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Last post : 09/28/2022

Surgical Robot Offers Improved Patient Outcomes in New Specialty

Aug 8, 2022, 12:30 PM
When the da Vinci® Xi™ Surgical System was brought to Skagit Valley Hospital in 2018, Skagit Regional Health became the first healthcare system north of Everett to offer the latest model of the advanced, robot-assisted technology. Due to the increased precision of the tiny instruments, it allows surgeons to successfully perform more minimally-invasive procedures, which affords many patients reduced recovery times, shorter hospital stays and overall improved patient outcomes.

When the da Vinci® Xi™ Surgical System was brought to Skagit Valley Hospital in 2018, Skagit Regional Health became the first healthcare system north of Everett to offer the latest model of the advanced, robot-assisted technology. Due to the increased precision of the tiny instruments, it allows surgeons to successfully perform more minimally-invasive procedures, which affords many patients reduced recovery times, shorter hospital stays and overall improved patient outcomes.

Gynecologists are the latest specialists to begin using the robotic system at Skagit Regional Health, joining colorectal, general and thoracic surgeons.

Dr. Halvorsen and Dr. King

“A lot of organizations that originally were using robotics started in general surgery because they did a lot of laparoscopy, but then the urologists found that the robot actually gives you a lot of dexterity in tight spaces, such as the pelvis,” said Carlyn King, DO, Women’s Health provider at Skagit Regional Health. “It naturally followed that gynecologists would be interested by this advance of surgery in the pelvis so we adopted it into our specialty and began using it to help women with various conditions in the pelvis.”

Trisha Halvorsen, MD, at Skagit Regional Health, said she believes this new technology will change how we approach gynecologic surgery in an extremely positive way. “I think having the robot is really a game-changer,” said Halvorsen. “This is a benefit to our community and the fact that our administration was willing to invest in that at the request of the surgeons speaks volumes of the people who run our organization,” said Dr. Halvorsen. “I’m really excited to be able to use that technology, to offer that to my patients, to improve patient care and patient outcomes with this great device we have.”

The robot allows Dr. King and Dr. Halvorsen to perform a variety of gynecologic surgical procedures such as hysterectomies, pelvic organ prolapse, challenging ovarian cysts and surgeries for endometriosis. It even allows them to perform procedures not possible through more traditional methods.

“It helps me provide complex surgery to women who might not be candidates for surgery here otherwise,” explains Dr. King. “With traditional laparoscopy, you don’t get to do a lot of the more complex surgeries. That’s because the drawback of traditional laparoscopic instruments is their limited range of motion. The robotic instruments have a much greater range of motion due to their design, so the da Vinci robotic system allows me as a general gynecologist to really expand my repertoire of gynecologic surgery and be able to provide care for patients in our hospital without having to travel down to a faraway city for care.”

Dr. King was instrumental in bringing this technology to Women’s Health at Skagit Regional Health.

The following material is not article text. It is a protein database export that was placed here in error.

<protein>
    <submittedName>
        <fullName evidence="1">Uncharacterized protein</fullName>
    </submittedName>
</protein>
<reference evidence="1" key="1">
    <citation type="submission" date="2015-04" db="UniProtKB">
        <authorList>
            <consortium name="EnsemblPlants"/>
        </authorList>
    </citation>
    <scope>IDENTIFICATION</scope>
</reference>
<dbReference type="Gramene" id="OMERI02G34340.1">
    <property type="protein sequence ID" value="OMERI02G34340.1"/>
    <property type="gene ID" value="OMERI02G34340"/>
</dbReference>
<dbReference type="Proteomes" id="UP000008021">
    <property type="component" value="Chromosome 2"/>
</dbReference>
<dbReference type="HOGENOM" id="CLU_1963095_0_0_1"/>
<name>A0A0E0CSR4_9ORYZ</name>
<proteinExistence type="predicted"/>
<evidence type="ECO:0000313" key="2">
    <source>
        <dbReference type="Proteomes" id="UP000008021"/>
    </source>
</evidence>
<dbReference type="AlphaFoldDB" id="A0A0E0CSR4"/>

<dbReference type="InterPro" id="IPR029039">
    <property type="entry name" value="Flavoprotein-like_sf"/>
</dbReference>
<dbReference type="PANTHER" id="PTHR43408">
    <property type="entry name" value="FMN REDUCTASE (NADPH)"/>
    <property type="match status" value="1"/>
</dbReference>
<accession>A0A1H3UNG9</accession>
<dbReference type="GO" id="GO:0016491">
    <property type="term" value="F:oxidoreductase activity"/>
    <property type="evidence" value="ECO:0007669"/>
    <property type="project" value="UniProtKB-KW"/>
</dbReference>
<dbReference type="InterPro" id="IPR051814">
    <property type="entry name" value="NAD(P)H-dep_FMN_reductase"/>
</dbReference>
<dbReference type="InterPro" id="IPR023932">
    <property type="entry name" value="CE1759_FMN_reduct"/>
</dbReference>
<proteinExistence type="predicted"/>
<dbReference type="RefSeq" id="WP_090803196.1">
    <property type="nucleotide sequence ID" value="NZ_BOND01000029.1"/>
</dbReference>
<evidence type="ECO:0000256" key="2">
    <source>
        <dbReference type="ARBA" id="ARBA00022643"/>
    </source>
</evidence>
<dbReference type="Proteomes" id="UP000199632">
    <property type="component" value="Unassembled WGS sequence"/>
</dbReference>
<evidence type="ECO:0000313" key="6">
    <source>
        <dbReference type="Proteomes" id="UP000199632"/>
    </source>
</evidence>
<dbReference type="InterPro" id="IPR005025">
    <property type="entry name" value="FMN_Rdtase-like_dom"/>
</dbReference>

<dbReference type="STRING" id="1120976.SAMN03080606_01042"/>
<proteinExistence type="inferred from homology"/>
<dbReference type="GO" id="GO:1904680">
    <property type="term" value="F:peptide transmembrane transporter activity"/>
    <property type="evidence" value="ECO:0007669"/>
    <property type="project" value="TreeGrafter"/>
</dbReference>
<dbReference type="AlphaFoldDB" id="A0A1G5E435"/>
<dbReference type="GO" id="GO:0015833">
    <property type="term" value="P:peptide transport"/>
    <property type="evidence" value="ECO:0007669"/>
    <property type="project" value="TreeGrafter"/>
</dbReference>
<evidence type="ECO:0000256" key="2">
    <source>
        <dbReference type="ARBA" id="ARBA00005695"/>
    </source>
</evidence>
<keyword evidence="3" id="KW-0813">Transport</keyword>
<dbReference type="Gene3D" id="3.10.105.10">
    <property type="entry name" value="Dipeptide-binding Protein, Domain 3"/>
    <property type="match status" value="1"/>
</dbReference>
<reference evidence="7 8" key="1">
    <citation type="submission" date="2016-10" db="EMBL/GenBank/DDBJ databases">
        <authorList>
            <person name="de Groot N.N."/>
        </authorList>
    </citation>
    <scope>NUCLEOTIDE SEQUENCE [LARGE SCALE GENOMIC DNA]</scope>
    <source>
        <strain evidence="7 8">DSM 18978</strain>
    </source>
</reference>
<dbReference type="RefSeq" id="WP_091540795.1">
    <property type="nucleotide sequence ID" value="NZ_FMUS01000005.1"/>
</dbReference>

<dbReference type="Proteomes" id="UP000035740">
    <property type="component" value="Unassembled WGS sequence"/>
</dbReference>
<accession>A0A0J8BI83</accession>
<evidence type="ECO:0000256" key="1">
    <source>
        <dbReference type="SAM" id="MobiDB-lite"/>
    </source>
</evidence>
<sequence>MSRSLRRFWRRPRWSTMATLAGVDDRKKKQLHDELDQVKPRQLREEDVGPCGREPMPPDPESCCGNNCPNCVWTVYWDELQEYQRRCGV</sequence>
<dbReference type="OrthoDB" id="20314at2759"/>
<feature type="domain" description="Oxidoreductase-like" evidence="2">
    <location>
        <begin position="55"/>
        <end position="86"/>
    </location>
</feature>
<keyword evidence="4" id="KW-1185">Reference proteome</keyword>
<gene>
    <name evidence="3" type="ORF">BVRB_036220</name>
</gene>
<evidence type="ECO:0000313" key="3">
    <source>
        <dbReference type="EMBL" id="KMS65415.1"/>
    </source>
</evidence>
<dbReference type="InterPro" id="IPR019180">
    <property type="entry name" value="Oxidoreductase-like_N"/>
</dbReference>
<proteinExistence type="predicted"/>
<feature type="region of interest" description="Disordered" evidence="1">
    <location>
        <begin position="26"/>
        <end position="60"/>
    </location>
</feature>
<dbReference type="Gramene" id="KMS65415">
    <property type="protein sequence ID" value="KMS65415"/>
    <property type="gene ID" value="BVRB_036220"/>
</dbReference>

“I found that more and more of my patients came to me with really complex problems and had a history of multiple surgeries, or people have tried to help but never were able to be successful before for some reason or another,” said Dr. King. “Those patients, I felt, needed more technology, more support, more surgical services to be able to treat them. I realized at that point that a lot of my patients would benefit if I had an additional skill set and was able to advance my surgical skills to help them. So I started looking into robotics and we started a whole training program here. I got trained fairly quickly on it because of my experience operating with the da Vinci system in residency. Then we launched our GYN robotics program a few months later.”

The training involved in becoming certified to use the robot is rigorous. Dr. Halvorsen agrees the robot offers tremendous benefit to our community, increasing our capabilities for keeping patients within the Skagit Regional Health system for high-quality treatment.

“Any patient can benefit from the advantages of robotic surgery,” said Dr. Halvorsen. “In the past, if I had a patient who I recognized would not be a candidate for traditional laparoscopic surgery due to the surgical complexity, but felt that they would be a candidate for surgery robotically, I would transfer those patients out of our community to a tertiary care facility,” said Dr. Halvorsen. “Now, with having robotic technology here, we’re able to offer certain surgeries that we couldn’t have offered in the past. It’s a great thing to be able to offer our community.”

For patients who may feel hesitant about allowing a robot to be used in their surgical procedure, Dr. Halvorsen offers reassurance that the surgeon actually gains better control of the surgery than a traditional method and the benefits of that translate to a better patient experience.

 “It’s not the robot performing the surgery. It’s the surgeon performing the surgery,” explains Dr. Halvorsen. “The robot is really just a tool to allow me to complete the surgery in a safe and efficient way, to give me better visualization, and to give me better control of my instruments.”

Dr. King adds, “I feel confident in my surgical skills in general. Adding a new tool that actually allows me to use my skills more efficiently was fairly seamless. It felt like I was physically more capable with using this technology and I really enjoyed that. I realized, ‘This is the tool that’s going to help me help my patients.’”

Not only does it allow the surgeon a better surgical process, there are multiple benefits to the patient, including a shorter hospital stay and significantly improved recovery time.

“Our patients can go home the same day after a hysterectomy which is amazing,” said Dr. Halvorsen. “Most of our patients are up and running again within 7-14 days. They may still be sore and fatigued, but are typically off all narcotic pain meds within 1-3 days. Whereas with the traditional big incision…those patients may spend 3-4 days in the hospital and often require pain medications for quite a bit longer. During that time, mobility can be a challenge, mostly related to pain and discomfort.”

Skagit Regional Health remains committed to transforming healthcare by improving access, service, quality and efficiency.

“The whole driver of starting to use the robot in GYN surgery is that our patients will benefit from this,” said Dr. King. “There will be patients who can now have surgery here who couldn’t before.”